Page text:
As Kim Strba, the mom, admitted, "I think we're living the dream of every parent who's ever put their kid in minor hockey. One era is done, another begins."



Like so many hockey families, the Halls have sacrificed for their only child. Steve built the backyard rink in Calgary (à la Walter Gretzky's act for Wayne), then built another when the family relocated to Kingston. Both parents took turns getting up early to drive their son to practices and games before lacing up his skates and sticking around to watch him play in chilly arenas.



"He took to hockey like a fish to water. He put everything he had into it," said Steve, who does small-job renovations and had to remain in Kingston over the weekend. (He followed Windsor's win on television.) "I was just around to open doors so he could go down that road."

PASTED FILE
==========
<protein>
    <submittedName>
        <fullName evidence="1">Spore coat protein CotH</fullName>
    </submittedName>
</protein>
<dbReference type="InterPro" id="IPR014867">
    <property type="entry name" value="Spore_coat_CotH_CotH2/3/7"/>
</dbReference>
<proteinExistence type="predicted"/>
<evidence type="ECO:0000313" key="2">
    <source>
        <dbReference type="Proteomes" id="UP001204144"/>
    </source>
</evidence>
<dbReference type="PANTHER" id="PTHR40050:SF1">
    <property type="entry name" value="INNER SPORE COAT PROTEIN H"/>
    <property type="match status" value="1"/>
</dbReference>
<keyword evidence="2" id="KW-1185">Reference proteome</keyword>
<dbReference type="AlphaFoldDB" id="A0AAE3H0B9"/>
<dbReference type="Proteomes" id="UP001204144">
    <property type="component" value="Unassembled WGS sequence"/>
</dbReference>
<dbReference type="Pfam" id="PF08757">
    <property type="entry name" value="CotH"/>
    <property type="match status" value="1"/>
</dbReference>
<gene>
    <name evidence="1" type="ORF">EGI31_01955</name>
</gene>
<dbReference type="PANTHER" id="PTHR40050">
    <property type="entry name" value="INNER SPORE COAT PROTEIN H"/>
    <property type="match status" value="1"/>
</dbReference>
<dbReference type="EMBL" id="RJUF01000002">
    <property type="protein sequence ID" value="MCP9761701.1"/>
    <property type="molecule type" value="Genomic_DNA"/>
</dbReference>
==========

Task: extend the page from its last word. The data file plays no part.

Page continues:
It is a road Steve is familiar with. In 1983, fresh from the University of Guelph in Ontario, Steve signed with the Edmonton Eskimos as a defensive back who was quickly switched to slotback. He was traded to the Winnipeg Blue Bombers in 1983 along with future Hall of Fame running back Willard Reaves. From there, the seldom-used Steve ended up with the Ottawa Rough Riders before turning to the rough rides of bobsleigh.



It was sledding that took Steve to Calgary, where he missed out on the 1988 Winter Olympics because of an injury. Three years later, he and Strba celebrated the birth of their son. Steve was over the moon; his boy was going to learn how to skate.



"Just because I didn't play hockey didn't mean I didn't want to play it," said Steve, who was determined if nothing else to give his son a place to play. "Anyone can build a rink in minus-20. Try building a rink in [Calgary's] Chinooks."



The dad had a suspicion the boy was something special when Taylor went to a minor hockey tournament and scored 17 of his team's 19 goals. That dominance continued when the family moved to Kingston to be closer to Strba's family. Taylor was 12 and happily following his dad's instructions on how to eat, how to strengthen his legs and how to be disciplined.